Zaragoza, one of Spain’s major cities, halfway between Madrid and Barcelona. It’s an hour and a half train ride from Madrid if you take the fast train (30 Euros), the regular train about three and a half hours (19 Euros) or by bus will take about four hours (15 Euros). I recommend taking a day trip being there is not a whole lot to do in Zaragoza, if you have limited time I recommend paying for the fast train.
If you are into art, this is the place for you! With stunning monuments and Baroque and Roman gems this has been named by UNESCO as a World Heritage destination. There’s always something happening here art related so make sure to check the cultural program calendar to try to make it out to an art expo or festival.
Here’s how to get to it all.. I highly recommend taking the bus to the center of the city because the train station is quite far from the center. Take bus number 34 all the way to Ave Cesar Augusto or somewhere close to the center and then start walking it out. The center of the city is not very big, you can walk to all major monuments, plazas and sights and even through the alleys to try some awesome tapas.
Your best option will be the bus. If you are only here for a day you can either get the day pass or single tickets. The one-way ticket is €1.35 for city buses if you plan to walk most of it, if you would prefer you can get the Bus card with €7 and just discount every trip and if you need more you can always reload it. You can purchase tickets and cards pretty much all over town at newspaper stands, in shopping malls, banks, at the town hall, at customer service points and tourist centers and even right at the bus.
You could also get the Zaragoza Card which is valid for travel on sightseeing and urban buses, and can be bought for 24, 48 and 72 hours, at a price of €18 a day.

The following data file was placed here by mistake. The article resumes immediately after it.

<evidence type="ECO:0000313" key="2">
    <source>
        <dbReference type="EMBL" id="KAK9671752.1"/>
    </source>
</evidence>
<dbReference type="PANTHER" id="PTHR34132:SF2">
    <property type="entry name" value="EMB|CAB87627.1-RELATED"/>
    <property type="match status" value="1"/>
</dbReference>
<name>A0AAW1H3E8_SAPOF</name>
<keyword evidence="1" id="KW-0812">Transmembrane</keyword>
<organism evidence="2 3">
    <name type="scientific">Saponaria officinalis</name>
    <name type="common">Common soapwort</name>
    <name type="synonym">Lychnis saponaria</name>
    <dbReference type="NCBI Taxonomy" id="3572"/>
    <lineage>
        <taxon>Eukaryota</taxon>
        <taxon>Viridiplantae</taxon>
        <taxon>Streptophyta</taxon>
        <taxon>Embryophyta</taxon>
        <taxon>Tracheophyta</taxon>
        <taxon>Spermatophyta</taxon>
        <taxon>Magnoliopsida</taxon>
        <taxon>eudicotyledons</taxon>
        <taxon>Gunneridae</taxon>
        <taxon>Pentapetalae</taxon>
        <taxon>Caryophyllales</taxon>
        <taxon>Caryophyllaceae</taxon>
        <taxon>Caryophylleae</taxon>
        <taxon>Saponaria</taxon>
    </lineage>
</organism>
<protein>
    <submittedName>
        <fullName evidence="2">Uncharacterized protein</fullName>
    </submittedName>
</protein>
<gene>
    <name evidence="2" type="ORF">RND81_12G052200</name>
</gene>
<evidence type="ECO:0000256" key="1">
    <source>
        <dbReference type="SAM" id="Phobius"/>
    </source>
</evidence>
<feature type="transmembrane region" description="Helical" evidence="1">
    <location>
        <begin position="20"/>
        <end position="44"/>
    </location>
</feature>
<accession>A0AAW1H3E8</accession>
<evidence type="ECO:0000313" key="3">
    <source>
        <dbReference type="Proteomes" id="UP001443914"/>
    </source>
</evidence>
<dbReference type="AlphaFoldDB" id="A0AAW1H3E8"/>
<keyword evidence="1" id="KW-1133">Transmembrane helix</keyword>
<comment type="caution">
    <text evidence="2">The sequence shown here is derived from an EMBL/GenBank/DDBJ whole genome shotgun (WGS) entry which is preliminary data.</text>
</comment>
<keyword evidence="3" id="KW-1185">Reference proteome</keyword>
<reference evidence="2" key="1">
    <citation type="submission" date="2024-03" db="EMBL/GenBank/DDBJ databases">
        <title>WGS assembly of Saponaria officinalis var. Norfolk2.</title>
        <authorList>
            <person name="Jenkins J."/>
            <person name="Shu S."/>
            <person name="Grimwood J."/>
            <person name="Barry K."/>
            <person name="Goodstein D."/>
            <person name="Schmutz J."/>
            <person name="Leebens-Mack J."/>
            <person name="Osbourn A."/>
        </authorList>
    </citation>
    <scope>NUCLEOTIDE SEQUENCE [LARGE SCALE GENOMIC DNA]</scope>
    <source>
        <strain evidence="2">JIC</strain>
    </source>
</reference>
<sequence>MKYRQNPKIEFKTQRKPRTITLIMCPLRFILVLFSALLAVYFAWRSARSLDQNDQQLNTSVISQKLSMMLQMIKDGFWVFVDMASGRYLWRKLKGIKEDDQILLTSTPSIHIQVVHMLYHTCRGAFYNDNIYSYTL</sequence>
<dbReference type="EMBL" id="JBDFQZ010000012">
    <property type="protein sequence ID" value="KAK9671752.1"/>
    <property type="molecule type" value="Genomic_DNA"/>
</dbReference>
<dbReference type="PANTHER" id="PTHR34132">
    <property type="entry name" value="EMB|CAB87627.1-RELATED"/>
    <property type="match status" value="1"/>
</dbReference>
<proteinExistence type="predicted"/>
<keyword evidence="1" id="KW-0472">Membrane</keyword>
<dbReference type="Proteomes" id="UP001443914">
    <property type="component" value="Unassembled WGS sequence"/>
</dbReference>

What to see
You can’t miss the Plaza and Basilica del Pilar, this is the number one site in the city. Right across the street for the Basilica is the Origami museum which could be very interesting, it’s up to your schedule though if not move on to the more popular monuments like the fountain at the end for Plaza del Pilar; Fuente de la Hispanidad. The fountain represents of map of Latin America and was erected about 20-25 years ago when the plaza was remodeled, in honor of the Hispanic Heritage Day which coincides with the day of Our Lady of the Pilar on October 12th. You can climb up the tower, hopefully on a not so windy day, and get an awesome view of the city.
La Aljaferia, an islamic palace that has gone through several remodels and uses, hence its uniqueness. It is now used as an exhibition center, a two story building, representing the main architectural characteristics of several of its inhabitants styles combined and remastered over the years.
Calle Alfonso, the main street, even if you are only window shopping you must walk through it.
The Catedral de el Salvador and tapestry Museum and Iglesia de el Sagrado Corazon de Jesus. Also make sure to check out the Lonja, an exhibition center with unique ceilings and pillars. There is a lot more to see I can assure you but this were the major sites I would recommend if you only have some hours here. You can also check out Patio de la infanta, Monasterio de Piedra Park, Museo arqueologico y Bellas Artes de Zaragoza, Caiza Forum and Museo Pablo Serrano.
You can check out Plaza Paraiso for a great view of the University’s buildings.
For Goya lovers, you must check out
The Basilica of our lady of the Pilar, The Zaragoza Museum and The Aznar Museum that showcase Goya’s best work.
I didn’t spend the night here but I hear the city has a buzzing nightlife; the bars are open until late hours of the night or early hours of the morning I guess I should say. With alleys full of food and drinks, I can only imagine it must get pretty busy. Head out to the “tubo” or tube, for the best tapas in town.